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Film: All of Us Strangers
Cast: Andrew Scott, Paul Mescal, Carter John Grout, Clare Foy, Jamie Bell
Director: Andrew Haigh
Rating: 3.5/5
Runtime: 105 min

Andrew Haigh’s latest offering is a heartwarming story of love, reflection and healing held within a genuinely moving and touching tale. Directed by Andrew Haigh and based in part on the Taichi Yamada novel Strangers, this film has power and heart in equal measure. There are two parallel stories playing out in this film with reclusive Adam (Andrew Scott) pivotal to both. This is a tale of a 40-plus gay Londoner Adam, getting triggered by an evolving relationship with his neighbor, a much younger, Harry (Paul Mescal), into coming-to-terms with the devastating loss he experienced as a little boy.

Screenwriters Andrew Haigh and Taichi Yamada make this a completely cathartic experience for the two principal characters and it’s easy to say that for anyone watching it, it will be such a moving an experience that you can’t help but shed tears along the way.

A lonely Adam is drawn to his downstairs neighbor, a much younger Harry and the two tentatively embark on a relationship that unravels the past and gives their lives a new meaning. Initially the setup may seem confusing. We see an adult Adam visiting his parents (Jamie Bell, Clare Foy looking just as old or young as their son)  home and having little conversations with them. It’s as though time has stood still for his parents while Adam himself is withering away with the misery of having no one to share his pain with. Harry steps in as a breath of fresh life and Adam’s budding relationship with this mysterious new beau becomes very much influenced by his relationship with his own past. The narrative may be about gay characters but it could just have well been a regular heterosexual couple and the movie would have been just as poignant. The sexuality of the central two players may not be too important to the telling of this tale. But the very fact that they are gay offers an extra facet and depth to this narration. The narrative here is pretty much unique and because of it stunning. Adam is able to magically return to his family home where his parents, who died when he was twelve, are alive. His conversations with them are those he imagined having, but couldn’t. Those scenes with his parents are at the very heart of this film. They are heartrendingly poignant and enacted beautifully.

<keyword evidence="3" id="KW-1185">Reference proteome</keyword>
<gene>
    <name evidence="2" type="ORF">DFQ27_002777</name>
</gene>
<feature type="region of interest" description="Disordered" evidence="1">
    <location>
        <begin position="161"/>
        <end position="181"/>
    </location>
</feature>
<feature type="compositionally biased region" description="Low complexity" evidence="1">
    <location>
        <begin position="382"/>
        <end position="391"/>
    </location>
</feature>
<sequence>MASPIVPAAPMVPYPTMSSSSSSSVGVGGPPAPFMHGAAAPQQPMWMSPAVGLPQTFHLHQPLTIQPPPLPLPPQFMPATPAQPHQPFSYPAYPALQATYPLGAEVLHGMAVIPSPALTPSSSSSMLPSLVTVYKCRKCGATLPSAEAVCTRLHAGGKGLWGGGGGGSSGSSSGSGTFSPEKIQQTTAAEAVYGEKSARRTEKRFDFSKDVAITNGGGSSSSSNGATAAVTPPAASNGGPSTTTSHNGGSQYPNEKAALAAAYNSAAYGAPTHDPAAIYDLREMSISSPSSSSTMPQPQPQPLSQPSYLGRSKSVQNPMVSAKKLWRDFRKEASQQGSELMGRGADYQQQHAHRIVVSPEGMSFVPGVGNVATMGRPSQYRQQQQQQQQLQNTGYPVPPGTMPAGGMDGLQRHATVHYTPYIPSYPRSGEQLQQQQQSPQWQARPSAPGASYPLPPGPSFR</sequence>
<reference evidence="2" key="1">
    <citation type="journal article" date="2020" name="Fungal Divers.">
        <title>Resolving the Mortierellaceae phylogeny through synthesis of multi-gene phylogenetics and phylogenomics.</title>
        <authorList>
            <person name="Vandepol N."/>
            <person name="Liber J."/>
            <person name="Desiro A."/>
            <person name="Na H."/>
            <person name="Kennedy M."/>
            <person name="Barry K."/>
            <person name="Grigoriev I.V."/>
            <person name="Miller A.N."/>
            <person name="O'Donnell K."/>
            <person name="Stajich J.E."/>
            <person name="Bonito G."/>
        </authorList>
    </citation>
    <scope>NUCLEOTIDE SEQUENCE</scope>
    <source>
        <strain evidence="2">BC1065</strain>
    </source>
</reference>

The script adheres strictly to authentic situations and setups. There’s nary a foot wrong here. The performances of all the four main characters are emotionally affecting. The story is never apparent, it comes to you as you get drawn into the setup gradually. The intimately rendered cinematography aids in creating poignancy and pathos. In addition to getting the actors to put in excellent performances, Andrew Haigh has also provided a background score that takes you back to the 80s pop music decade. ‘The Power of Love’ from Frankie Goes to Hollywood’s 1984 album Beyond the Pleasuredome, is used and referenced beautifully as a recurring motif. This film has the power to linger in your mind much after its runtime has ended. It may not give you all the answers but it gives you new perspectives that could change you. It’s certainly a pity that it did not get nominated for any of the major Oscar award categories.



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